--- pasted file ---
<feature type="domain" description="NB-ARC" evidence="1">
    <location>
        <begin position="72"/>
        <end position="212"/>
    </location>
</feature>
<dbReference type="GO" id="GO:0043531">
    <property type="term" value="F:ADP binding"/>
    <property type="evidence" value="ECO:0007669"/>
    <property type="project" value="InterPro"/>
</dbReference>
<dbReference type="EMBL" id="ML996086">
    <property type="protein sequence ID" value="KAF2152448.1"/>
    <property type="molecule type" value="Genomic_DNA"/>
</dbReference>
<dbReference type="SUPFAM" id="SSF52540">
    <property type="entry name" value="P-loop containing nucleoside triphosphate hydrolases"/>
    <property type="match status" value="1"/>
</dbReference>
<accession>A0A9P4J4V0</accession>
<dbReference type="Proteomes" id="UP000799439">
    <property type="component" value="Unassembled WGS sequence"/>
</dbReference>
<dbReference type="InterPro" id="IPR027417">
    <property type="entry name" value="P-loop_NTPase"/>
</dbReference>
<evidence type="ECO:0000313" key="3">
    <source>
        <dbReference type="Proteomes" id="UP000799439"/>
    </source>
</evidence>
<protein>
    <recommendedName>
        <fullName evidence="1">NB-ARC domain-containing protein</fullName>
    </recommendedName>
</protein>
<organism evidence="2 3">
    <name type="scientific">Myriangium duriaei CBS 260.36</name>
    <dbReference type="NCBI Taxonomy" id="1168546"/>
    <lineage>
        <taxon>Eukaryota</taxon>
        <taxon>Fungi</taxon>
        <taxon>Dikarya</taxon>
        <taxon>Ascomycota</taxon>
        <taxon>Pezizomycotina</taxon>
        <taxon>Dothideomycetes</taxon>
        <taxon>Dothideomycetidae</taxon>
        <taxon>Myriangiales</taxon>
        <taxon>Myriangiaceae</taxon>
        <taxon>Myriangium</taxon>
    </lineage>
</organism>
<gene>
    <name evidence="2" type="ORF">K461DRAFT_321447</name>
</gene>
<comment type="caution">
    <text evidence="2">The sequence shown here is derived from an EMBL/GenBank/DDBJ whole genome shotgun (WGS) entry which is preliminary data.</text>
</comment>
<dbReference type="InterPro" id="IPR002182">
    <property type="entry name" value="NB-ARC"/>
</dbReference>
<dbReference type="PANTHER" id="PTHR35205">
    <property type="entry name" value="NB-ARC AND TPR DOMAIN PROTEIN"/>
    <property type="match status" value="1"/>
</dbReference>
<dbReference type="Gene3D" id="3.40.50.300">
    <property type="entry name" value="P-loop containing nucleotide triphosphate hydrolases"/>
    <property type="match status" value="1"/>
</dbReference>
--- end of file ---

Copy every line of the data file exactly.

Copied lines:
<feature type="domain" description="NB-ARC" evidence="1">
    <location>
        <begin position="72"/>
        <end position="212"/>
    </location>
</feature>
<dbReference type="GO" id="GO:0043531">
    <property type="term" value="F:ADP binding"/>
    <property type="evidence" value="ECO:0007669"/>
    <property type="project" value="InterPro"/>
</dbReference>
<dbReference type="EMBL" id="ML996086">
    <property type="protein sequence ID" value="KAF2152448.1"/>
    <property type="molecule type" value="Genomic_DNA"/>
</dbReference>
<dbReference type="SUPFAM" id="SSF52540">
    <property type="entry name" value="P-loop containing nucleoside triphosphate hydrolases"/>
    <property type="match status" value="1"/>
</dbReference>
<accession>A0A9P4J4V0</accession>
<dbReference type="Proteomes" id="UP000799439">
    <property type="component" value="Unassembled WGS sequence"/>
</dbReference>
<dbReference type="InterPro" id="IPR027417">
    <property type="entry name" value="P-loop_NTPase"/>
</dbReference>
<evidence type="ECO:0000313" key="3">
    <source>
        <dbReference type="Proteomes" id="UP000799439"/>
    </source>
</evidence>
<protein>
    <recommendedName>
        <fullName evidence="1">NB-ARC domain-containing protein</fullName>
    </recommendedName>
</protein>
<organism evidence="2 3">
    <name type="scientific">Myriangium duriaei CBS 260.36</name>
    <dbReference type="NCBI Taxonomy" id="1168546"/>
    <lineage>
        <taxon>Eukaryota</taxon>
        <taxon>Fungi</taxon>
        <taxon>Dikarya</taxon>
        <taxon>Ascomycota</taxon>
        <taxon>Pezizomycotina</taxon>
        <taxon>Dothideomycetes</taxon>
        <taxon>Dothideomycetidae</taxon>
        <taxon>Myriangiales</taxon>
        <taxon>Myriangiaceae</taxon>
        <taxon>Myriangium</taxon>
    </lineage>
</organism>
<gene>
    <name evidence="2" type="ORF">K461DRAFT_321447</name>
</gene>
<comment type="caution">
    <text evidence="2">The sequence shown here is derived from an EMBL/GenBank/DDBJ whole genome shotgun (WGS) entry which is preliminary data.</text>
</comment>
<dbReference type="InterPro" id="IPR002182">
    <property type="entry name" value="NB-ARC"/>
</dbReference>
<dbReference type="PANTHER" id="PTHR35205">
    <property type="entry name" value="NB-ARC AND TPR DOMAIN PROTEIN"/>
    <property type="match status" value="1"/>
</dbReference>
<dbReference type="Gene3D" id="3.40.50.300">
    <property type="entry name" value="P-loop containing nucleotide triphosphate hydrolases"/>
    <property type="match status" value="1"/>
</dbReference>